Aviation

Why Do Airlines Keep ‘Black Box’ Flight Data Trapped on Planes?


The flight data recorder from the 2009 Air France flight that went down in the mid-Atlantic, found in 2011

Photograph by Johann Peschel/AP Photo

The flight data recorder from the 2009 Air France flight that went down in the mid-Atlantic, found in 2011

To solve the mystery of what happened to Malaysia Airlines (MAS:MK) Flight MH370, investigators need the airplane’s data and voice recorders. In an airplane tragedy, however, the information stored in the so-called black box inevitably ends up inside a wreck. This seems like a terrible place to keep the clue you need to find most.

As investigators scour the Gulf of Thailand and waters as far north as Hong Kong for debris from the Boeing (BA) 777-200 that vanished en route to Beijing on Saturday, there’s almost no indication yet of what doomed the flight and the 239 passengers on board. So far, at least, no wreckage or jet fuel has been found. Without recovering the black box, there’s little way to know what caused a plane cruising at 35,000 feet to disappear from radar.

Why not transmit this flight data off the plane so it’s accessible almost instantly? Airlines, after all, track each of their flights everywhere in the world and can advise crews on course adjustments, security alerts, quick weather changes, and a host of other situations. Passengers are routinely offered in-air Wi-Fi and live television these days. So why keep vital data trapped on the plane?

The answer is mostly about one issue: cost. Sending all the data from each flight in real time via satellite would be enormously expensive. A 2002 study by L-3 Aviation Recorders (LLL) and a satellite provider found that a U.S. airline flying a global network would need to spend $300 million per year to transmit all its flight data, even assuming a 50 percent reduction in future satellite transmission costs. And that’s just a single airline. Commercial airline disasters, meanwhile, are becoming even more uncommon as technology and techniques improve—in part thanks to lessons from past crashes—so there’s little incentive for investing heavily in real-time data.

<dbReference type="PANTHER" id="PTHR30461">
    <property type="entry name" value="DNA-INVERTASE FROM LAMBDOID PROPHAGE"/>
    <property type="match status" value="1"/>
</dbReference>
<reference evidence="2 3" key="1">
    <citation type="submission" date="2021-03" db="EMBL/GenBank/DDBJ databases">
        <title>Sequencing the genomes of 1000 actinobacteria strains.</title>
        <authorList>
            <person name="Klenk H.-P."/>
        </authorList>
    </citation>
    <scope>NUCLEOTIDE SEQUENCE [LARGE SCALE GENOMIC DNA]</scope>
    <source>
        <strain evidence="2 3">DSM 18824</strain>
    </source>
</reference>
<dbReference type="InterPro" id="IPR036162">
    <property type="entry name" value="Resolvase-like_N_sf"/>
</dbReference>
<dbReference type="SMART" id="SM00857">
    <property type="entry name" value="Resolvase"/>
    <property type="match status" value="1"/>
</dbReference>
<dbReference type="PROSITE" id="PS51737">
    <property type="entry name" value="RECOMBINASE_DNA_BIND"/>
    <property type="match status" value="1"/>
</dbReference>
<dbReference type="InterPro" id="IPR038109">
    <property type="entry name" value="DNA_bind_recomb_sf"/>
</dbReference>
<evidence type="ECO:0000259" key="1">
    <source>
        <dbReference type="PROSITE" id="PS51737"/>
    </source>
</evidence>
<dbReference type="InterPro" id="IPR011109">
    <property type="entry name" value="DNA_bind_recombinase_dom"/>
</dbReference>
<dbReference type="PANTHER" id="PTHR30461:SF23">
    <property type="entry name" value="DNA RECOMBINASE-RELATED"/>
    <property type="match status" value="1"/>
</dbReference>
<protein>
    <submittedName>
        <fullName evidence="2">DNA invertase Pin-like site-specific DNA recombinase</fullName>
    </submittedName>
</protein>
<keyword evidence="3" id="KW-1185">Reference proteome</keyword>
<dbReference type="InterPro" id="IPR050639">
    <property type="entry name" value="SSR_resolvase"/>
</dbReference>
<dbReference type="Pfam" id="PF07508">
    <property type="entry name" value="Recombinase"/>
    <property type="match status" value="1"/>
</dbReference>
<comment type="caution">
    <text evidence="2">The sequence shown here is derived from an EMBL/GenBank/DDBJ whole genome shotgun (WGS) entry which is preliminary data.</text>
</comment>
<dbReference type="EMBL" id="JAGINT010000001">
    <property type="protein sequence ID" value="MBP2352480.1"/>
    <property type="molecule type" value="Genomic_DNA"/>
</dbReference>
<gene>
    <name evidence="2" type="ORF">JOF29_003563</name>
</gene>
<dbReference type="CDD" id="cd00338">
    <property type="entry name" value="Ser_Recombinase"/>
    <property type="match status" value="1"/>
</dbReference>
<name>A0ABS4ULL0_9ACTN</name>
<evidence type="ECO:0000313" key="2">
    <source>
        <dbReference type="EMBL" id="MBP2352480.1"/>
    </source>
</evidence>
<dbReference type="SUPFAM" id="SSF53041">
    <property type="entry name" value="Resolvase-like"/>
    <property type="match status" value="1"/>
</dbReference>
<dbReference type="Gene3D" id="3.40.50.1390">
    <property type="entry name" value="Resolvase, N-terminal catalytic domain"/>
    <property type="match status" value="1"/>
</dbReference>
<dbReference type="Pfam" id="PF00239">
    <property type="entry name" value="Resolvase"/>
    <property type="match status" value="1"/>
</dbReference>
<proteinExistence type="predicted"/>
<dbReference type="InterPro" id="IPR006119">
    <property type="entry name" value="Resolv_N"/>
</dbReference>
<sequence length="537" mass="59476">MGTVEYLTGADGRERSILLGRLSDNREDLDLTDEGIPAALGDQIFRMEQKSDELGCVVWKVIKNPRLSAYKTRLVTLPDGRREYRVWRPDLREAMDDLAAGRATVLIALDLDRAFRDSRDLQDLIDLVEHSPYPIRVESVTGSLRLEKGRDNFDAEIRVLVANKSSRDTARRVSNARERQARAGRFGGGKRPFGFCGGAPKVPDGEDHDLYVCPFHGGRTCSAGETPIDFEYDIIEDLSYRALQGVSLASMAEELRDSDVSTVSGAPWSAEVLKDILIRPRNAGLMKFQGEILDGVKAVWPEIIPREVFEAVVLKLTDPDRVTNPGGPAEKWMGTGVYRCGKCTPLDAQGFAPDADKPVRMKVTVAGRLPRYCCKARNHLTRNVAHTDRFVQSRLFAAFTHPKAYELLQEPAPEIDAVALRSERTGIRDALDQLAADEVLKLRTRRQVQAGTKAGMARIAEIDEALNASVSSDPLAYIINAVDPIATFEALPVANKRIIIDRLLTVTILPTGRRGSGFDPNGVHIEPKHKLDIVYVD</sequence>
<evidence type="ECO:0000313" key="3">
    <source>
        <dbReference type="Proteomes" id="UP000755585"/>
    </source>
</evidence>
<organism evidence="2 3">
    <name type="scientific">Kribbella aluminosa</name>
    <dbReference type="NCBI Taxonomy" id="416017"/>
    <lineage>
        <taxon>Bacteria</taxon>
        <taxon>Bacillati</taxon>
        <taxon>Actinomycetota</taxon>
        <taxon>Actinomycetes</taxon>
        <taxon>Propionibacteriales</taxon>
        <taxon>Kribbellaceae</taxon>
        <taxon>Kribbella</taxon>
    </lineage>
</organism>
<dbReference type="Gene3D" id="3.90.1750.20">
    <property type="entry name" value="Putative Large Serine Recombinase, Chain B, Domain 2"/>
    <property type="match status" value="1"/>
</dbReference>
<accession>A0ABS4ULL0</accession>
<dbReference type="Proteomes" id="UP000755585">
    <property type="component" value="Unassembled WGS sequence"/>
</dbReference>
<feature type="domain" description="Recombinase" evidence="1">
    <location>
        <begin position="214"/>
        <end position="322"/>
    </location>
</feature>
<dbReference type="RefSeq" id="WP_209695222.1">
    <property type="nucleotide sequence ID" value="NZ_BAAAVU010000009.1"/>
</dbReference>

Businessweek last explored this question in July 2009 as French and Brazilian authorities searched a wide section of the Atlantic Ocean for a missing Air France (AF:FP) flight. The data recorders aboard the Airbus (AIR:FP) A330 remained missing for almost two years, some 2 miles beneath the surface, before searchers finally recovered them.

If the Malaysia Airlines flight did go down at sea, as searchers believe, waters in the suspected crash area are much shallower than in the region of the Atlantic where the French jet went down. In both cases, meanwhile, the flight data and cockpit voice recorders were made by Honeywell (HON) Aerospace. Despite the conventional term “black box,” the Honeywell recorders and most others in use are actually bright orange in color.

Of course, there remains the possibility that a powerful enough calamity could have obliterated the data boxes on the Malaysia flight, leaving investigators without their best hope for discovering what went wrong. No data recorders were ever recovered from the two Boeing airplanes that crashed into the World Trade Center.

Bachman is an associate editor for Businessweek.com.

Steve Ballmer, Power Forward
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Companies Mentioned

  • MAS:MK
    (Malaysian Airline System Bhd)
    • $0.25 MYR
    • 0.00
    • 0.0%
  • BA
    (Boeing Co/The)
    • $124.31 USD
    • 1.07
    • 0.86%
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